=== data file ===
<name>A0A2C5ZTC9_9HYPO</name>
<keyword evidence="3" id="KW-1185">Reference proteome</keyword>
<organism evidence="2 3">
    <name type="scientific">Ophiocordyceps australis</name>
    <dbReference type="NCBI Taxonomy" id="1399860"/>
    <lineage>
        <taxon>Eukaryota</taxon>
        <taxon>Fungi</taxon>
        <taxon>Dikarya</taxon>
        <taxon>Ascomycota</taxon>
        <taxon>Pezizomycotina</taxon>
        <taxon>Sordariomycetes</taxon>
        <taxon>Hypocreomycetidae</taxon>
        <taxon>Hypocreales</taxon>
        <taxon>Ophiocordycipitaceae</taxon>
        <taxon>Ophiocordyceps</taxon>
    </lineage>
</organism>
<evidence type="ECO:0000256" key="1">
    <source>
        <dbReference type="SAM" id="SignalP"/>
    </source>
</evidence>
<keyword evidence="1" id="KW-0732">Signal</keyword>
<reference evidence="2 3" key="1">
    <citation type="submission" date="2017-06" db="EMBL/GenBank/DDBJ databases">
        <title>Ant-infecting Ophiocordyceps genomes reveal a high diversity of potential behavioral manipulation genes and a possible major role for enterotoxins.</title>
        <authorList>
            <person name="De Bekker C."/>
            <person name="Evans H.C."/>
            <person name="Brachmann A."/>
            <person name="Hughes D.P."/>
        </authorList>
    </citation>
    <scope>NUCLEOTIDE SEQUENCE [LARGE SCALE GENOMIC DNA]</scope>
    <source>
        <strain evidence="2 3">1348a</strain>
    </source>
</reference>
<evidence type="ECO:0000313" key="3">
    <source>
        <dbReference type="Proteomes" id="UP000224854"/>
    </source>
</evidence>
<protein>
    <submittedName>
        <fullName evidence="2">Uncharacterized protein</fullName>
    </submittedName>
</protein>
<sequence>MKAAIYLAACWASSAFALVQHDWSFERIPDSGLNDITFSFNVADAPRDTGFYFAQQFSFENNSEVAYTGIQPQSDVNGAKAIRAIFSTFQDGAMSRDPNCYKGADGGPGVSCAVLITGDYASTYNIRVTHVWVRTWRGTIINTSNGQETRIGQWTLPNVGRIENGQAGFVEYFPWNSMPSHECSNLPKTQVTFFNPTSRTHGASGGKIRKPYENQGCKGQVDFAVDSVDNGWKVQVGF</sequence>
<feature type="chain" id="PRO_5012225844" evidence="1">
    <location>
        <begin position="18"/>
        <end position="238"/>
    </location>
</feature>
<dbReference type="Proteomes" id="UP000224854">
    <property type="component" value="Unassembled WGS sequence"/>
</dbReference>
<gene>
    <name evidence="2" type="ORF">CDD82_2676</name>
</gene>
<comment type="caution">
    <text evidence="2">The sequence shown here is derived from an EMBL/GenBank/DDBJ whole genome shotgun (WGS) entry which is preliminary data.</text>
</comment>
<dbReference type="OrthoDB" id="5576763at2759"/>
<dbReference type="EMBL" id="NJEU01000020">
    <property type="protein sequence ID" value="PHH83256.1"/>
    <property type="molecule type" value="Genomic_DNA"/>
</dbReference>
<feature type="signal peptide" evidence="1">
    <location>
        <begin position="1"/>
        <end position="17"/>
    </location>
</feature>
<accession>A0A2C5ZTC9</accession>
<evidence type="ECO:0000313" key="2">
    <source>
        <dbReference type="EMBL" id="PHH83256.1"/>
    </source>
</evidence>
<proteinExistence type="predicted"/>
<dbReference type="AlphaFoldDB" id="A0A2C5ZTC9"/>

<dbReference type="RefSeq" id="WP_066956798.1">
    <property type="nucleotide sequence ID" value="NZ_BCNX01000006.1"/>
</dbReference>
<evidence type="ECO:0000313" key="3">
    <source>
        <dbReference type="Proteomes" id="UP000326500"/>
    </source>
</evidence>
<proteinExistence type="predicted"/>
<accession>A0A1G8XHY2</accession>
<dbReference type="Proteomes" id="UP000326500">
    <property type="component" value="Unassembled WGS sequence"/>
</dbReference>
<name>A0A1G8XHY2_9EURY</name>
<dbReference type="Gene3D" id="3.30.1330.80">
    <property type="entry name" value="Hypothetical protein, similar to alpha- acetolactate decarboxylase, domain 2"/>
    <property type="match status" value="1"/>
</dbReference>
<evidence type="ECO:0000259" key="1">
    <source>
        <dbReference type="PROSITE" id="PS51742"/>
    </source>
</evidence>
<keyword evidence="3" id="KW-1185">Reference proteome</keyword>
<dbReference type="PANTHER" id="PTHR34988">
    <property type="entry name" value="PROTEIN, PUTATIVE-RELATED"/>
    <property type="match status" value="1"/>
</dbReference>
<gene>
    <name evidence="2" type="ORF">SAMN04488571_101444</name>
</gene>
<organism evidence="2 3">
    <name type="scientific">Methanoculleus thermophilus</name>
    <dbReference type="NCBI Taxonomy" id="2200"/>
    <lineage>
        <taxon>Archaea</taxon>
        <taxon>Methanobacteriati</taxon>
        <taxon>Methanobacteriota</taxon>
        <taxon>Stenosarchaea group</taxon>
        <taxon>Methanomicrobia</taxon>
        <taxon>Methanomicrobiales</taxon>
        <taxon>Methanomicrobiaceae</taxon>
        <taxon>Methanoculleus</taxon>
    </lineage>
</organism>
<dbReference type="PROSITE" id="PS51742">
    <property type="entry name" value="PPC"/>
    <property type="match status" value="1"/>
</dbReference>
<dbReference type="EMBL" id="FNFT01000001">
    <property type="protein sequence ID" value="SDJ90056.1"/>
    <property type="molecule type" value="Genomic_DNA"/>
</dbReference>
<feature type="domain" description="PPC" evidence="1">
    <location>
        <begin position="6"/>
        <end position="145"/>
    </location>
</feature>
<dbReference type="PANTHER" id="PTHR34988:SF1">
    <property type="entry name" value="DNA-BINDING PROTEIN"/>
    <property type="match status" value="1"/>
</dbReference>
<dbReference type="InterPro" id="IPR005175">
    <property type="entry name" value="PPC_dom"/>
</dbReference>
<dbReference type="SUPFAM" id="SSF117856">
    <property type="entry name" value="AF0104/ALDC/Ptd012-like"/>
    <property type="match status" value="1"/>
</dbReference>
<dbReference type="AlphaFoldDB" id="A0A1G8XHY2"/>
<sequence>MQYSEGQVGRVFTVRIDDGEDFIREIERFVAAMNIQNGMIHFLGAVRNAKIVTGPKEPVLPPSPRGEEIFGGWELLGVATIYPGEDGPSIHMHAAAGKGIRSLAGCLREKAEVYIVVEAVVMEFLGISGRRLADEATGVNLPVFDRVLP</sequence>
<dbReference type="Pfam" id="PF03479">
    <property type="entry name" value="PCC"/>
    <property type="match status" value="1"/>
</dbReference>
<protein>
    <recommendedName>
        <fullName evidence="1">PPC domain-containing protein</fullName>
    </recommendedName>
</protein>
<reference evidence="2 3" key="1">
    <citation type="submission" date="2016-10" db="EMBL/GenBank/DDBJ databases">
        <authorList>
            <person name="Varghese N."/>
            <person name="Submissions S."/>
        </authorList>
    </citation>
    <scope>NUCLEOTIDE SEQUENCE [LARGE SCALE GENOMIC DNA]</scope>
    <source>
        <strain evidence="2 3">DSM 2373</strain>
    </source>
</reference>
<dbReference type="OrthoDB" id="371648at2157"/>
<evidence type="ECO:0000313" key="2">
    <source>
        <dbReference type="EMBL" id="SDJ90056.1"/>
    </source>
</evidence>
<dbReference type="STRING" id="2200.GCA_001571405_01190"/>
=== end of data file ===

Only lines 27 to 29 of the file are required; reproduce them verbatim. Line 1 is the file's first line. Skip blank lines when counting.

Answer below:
        <title>Ant-infecting Ophiocordyceps genomes reveal a high diversity of potential behavioral manipulation genes and a possible major role for enterotoxins.</title>
        <authorList>
            <person name="De Bekker C."/>